Luther mistook the genius of Christianity in introducing a new principle into the world—the immediate authority of the Bible as the sole criterion of the truth. If tradition is to be rejected, it follows that the Bible cannot be authoritatively explained by acquired knowledge; in a word, human interpretation based upon its comprehensions of the Greek and Hebrew languages. So, by this theory, the palladium of orthodoxy is to be found in a knowledge of foreign tongues, and living authority is replaced by a dead letter; a slavery a thousand times more oppressive than the yoke of tradition. Has any dogmatist succeeded in drawing up a confession of faith by means of the Bible which could not be attacked by means of reason? This formula, that the Bible must be the "unicum principium theologic," is the source of contradictory doctrines in Protestant theology; hence this question arises: "What Protestant theology is there in which there are not errors more or less?" It was the Bible that inspired all the neologists of the sixteenth century; the Bible that they made use of to persecute and condemn themselves as heretics. When Luther maintained that the Bible contains the enunciation of all the truths of which a knowledge is necessary to salvation, and that no doctrine which is not distinctly laid down in the Bible can be regarded as an article of faith, he did not imagine that the time was at hand when everybody, from this very volume, would form a confession for himself, and reject all others which contradicted his individual creed. This necessity for inquiry so occupies the minds of men at the present day that the principal articles of the original creed are rejected by those who call themselves the disciples of Jesus.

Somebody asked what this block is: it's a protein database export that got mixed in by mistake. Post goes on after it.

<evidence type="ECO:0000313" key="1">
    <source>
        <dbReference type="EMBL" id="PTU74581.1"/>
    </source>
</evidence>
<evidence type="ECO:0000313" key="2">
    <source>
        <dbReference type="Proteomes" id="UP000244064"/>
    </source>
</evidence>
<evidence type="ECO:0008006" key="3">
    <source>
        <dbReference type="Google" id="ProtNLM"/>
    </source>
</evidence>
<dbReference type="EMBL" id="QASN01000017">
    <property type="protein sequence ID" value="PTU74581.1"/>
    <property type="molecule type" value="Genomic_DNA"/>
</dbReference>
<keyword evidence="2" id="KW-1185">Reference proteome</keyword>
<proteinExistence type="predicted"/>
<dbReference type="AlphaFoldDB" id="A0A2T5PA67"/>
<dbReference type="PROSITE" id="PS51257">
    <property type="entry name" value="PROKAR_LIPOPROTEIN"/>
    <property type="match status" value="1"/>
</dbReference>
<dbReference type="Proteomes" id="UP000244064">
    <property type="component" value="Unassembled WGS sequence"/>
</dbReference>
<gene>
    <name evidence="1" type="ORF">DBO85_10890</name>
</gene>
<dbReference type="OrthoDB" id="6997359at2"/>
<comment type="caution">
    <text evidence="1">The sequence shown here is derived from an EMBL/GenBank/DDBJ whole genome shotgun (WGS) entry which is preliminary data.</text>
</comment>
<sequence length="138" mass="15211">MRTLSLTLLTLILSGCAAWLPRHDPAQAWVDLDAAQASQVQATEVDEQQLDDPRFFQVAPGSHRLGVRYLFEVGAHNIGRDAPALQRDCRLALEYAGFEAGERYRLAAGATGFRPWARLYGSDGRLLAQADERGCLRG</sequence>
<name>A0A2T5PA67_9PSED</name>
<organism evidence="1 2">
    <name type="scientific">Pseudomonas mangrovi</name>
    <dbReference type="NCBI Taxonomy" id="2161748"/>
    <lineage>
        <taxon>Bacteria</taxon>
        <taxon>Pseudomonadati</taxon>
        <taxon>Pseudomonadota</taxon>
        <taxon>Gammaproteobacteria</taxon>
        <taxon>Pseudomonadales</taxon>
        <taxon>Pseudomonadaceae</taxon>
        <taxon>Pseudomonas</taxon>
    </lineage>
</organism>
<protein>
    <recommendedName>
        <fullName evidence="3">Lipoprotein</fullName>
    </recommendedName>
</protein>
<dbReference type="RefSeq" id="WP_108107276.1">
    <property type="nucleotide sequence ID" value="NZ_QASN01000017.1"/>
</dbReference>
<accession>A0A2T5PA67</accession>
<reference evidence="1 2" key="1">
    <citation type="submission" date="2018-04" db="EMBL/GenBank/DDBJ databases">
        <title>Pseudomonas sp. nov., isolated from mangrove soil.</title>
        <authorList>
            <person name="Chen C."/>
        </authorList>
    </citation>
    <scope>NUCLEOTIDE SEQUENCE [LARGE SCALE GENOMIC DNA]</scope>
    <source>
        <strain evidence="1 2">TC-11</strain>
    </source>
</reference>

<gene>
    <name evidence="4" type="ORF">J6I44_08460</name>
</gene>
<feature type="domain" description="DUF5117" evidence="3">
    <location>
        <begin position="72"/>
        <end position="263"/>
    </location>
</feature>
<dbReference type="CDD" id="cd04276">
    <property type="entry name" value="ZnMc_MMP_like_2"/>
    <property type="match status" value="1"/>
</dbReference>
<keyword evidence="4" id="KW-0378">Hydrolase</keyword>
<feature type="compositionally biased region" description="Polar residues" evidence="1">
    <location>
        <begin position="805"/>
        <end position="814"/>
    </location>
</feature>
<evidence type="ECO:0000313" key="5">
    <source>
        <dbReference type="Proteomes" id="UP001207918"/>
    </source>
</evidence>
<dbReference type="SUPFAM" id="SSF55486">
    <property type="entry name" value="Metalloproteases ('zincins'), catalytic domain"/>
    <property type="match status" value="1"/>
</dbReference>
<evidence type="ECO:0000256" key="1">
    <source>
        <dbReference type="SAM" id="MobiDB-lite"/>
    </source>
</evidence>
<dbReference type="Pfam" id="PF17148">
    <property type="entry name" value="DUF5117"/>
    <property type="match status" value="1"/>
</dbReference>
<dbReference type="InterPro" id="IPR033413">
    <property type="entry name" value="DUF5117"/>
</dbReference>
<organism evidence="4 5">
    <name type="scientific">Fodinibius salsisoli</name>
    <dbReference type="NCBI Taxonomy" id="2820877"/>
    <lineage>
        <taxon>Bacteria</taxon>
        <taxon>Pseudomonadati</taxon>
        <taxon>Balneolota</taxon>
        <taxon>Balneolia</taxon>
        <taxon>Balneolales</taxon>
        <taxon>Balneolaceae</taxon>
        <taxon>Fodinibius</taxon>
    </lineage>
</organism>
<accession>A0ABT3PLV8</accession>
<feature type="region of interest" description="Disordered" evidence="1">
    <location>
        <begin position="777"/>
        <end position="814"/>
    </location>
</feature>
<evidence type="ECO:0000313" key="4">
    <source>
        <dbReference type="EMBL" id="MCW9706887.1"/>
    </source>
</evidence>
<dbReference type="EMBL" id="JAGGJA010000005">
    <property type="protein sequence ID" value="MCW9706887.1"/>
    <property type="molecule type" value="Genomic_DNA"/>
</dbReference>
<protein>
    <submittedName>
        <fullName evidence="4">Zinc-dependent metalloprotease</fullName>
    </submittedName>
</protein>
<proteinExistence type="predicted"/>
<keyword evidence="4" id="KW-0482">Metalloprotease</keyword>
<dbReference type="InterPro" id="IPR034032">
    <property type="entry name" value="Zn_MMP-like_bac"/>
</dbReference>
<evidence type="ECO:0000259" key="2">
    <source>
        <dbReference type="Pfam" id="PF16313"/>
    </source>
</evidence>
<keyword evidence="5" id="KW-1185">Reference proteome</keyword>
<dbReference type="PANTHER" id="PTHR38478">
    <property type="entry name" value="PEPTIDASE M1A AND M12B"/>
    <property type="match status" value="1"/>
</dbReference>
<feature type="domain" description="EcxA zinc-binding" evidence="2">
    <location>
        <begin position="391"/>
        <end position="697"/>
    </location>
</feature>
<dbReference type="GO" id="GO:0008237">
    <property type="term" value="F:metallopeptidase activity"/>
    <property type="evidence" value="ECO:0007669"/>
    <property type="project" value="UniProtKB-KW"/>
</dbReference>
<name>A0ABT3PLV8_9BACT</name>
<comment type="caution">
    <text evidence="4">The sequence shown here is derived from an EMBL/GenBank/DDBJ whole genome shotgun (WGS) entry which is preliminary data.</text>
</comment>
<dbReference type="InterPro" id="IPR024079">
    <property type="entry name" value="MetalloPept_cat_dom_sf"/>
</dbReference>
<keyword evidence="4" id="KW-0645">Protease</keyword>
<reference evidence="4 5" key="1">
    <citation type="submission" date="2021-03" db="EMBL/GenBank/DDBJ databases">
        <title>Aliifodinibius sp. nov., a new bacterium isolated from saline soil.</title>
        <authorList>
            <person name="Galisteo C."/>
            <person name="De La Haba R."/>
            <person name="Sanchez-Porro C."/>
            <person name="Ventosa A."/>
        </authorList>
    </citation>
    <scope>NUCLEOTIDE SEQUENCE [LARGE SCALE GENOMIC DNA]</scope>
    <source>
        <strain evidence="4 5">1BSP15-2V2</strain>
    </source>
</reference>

But what are we to understand by the Bible? The question was a difficult one to solve even at the beginning of the Reformation, when Luther, in his preface to the translation of the Bible, laid down a difference between the canonical books by preferring the gospel of St. John to the three other evangelists; by depreciating the Epistle of St. James as an epistle of straw, that contained nothing of the Gospel in it, and which an apostle could not have written, since it attributes to works a merit which they did not possess. It was in the Bible that Luther discovered these two great truths of salvation, which he revealed to the world at the beginning of his apostleship—the slavery of man’s will, and the impeccability of the believer.